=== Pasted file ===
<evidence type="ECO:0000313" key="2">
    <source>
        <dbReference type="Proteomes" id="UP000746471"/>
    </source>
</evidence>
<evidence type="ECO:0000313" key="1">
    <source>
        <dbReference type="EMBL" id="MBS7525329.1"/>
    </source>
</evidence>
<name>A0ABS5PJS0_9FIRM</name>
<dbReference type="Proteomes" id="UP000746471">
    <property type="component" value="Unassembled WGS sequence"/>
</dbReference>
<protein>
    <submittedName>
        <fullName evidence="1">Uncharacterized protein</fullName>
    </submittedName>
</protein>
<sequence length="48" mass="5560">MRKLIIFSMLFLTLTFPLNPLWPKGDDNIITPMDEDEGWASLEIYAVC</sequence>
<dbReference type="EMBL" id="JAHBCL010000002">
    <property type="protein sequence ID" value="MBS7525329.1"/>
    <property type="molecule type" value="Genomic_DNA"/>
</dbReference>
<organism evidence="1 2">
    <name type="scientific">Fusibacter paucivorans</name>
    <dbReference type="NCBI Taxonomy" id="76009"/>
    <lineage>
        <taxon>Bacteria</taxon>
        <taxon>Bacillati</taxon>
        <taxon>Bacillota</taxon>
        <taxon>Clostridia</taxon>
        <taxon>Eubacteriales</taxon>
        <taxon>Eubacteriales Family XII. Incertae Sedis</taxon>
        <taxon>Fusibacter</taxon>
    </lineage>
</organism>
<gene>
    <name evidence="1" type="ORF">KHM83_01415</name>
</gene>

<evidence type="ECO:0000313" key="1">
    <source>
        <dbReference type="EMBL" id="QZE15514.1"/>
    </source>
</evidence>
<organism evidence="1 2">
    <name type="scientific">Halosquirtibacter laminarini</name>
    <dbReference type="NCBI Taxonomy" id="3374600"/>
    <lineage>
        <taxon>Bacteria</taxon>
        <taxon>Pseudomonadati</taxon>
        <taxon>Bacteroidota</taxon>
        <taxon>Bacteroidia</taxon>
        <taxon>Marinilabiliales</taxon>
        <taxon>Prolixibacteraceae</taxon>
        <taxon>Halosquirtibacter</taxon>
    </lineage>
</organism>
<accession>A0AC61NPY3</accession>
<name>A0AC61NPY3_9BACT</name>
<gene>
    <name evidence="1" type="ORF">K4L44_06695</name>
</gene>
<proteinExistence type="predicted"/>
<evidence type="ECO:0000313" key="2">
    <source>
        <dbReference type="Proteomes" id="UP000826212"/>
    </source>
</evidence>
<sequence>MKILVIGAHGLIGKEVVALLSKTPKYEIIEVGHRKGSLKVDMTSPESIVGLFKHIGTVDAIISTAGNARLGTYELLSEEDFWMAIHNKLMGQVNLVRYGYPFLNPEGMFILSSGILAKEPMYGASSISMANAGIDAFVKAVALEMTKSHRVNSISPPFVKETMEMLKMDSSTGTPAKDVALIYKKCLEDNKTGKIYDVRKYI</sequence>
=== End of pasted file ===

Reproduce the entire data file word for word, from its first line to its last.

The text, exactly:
<evidence type="ECO:0000313" key="2">
    <source>
        <dbReference type="Proteomes" id="UP000746471"/>
    </source>
</evidence>
<evidence type="ECO:0000313" key="1">
    <source>
        <dbReference type="EMBL" id="MBS7525329.1"/>
    </source>
</evidence>
<name>A0ABS5PJS0_9FIRM</name>
<dbReference type="Proteomes" id="UP000746471">
    <property type="component" value="Unassembled WGS sequence"/>
</dbReference>
<protein>
    <submittedName>
        <fullName evidence="1">Uncharacterized protein</fullName>
    </submittedName>
</protein>
<sequence length="48" mass="5560">MRKLIIFSMLFLTLTFPLNPLWPKGDDNIITPMDEDEGWASLEIYAVC</sequence>
<dbReference type="EMBL" id="JAHBCL010000002">
    <property type="protein sequence ID" value="MBS7525329.1"/>
    <property type="molecule type" value="Genomic_DNA"/>
</dbReference>
<organism evidence="1 2">
    <name type="scientific">Fusibacter paucivorans</name>
    <dbReference type="NCBI Taxonomy" id="76009"/>
    <lineage>
        <taxon>Bacteria</taxon>
        <taxon>Bacillati</taxon>
        <taxon>Bacillota</taxon>
        <taxon>Clostridia</taxon>
        <taxon>Eubacteriales</taxon>
        <taxon>Eubacteriales Family XII. Incertae Sedis</taxon>
        <taxon>Fusibacter</taxon>
    </lineage>
</organism>
<gene>
    <name evidence="1" type="ORF">KHM83_01415</name>
</gene>

<evidence type="ECO:0000313" key="1">
    <source>
        <dbReference type="EMBL" id="QZE15514.1"/>
    </source>
</evidence>
<organism evidence="1 2">
    <name type="scientific">Halosquirtibacter laminarini</name>
    <dbReference type="NCBI Taxonomy" id="3374600"/>
    <lineage>
        <taxon>Bacteria</taxon>
        <taxon>Pseudomonadati</taxon>
        <taxon>Bacteroidota</taxon>
        <taxon>Bacteroidia</taxon>
        <taxon>Marinilabiliales</taxon>
        <taxon>Prolixibacteraceae</taxon>
        <taxon>Halosquirtibacter</taxon>
    </lineage>
</organism>
<accession>A0AC61NPY3</accession>
<name>A0AC61NPY3_9BACT</name>
<gene>
    <name evidence="1" type="ORF">K4L44_06695</name>
</gene>
<proteinExistence type="predicted"/>
<evidence type="ECO:0000313" key="2">
    <source>
        <dbReference type="Proteomes" id="UP000826212"/>
    </source>
</evidence>
<sequence>MKILVIGAHGLIGKEVVALLSKTPKYEIIEVGHRKGSLKVDMTSPESIVGLFKHIGTVDAIISTAGNARLGTYELLSEEDFWMAIHNKLMGQVNLVRYGYPFLNPEGMFILSSGILAKEPMYGASSISMANAGIDAFVKAVALEMTKSHRVNSISPPFVKETMEMLKMDSSTGTPAKDVALIYKKCLEDNKTGKIYDVRKYI</sequence>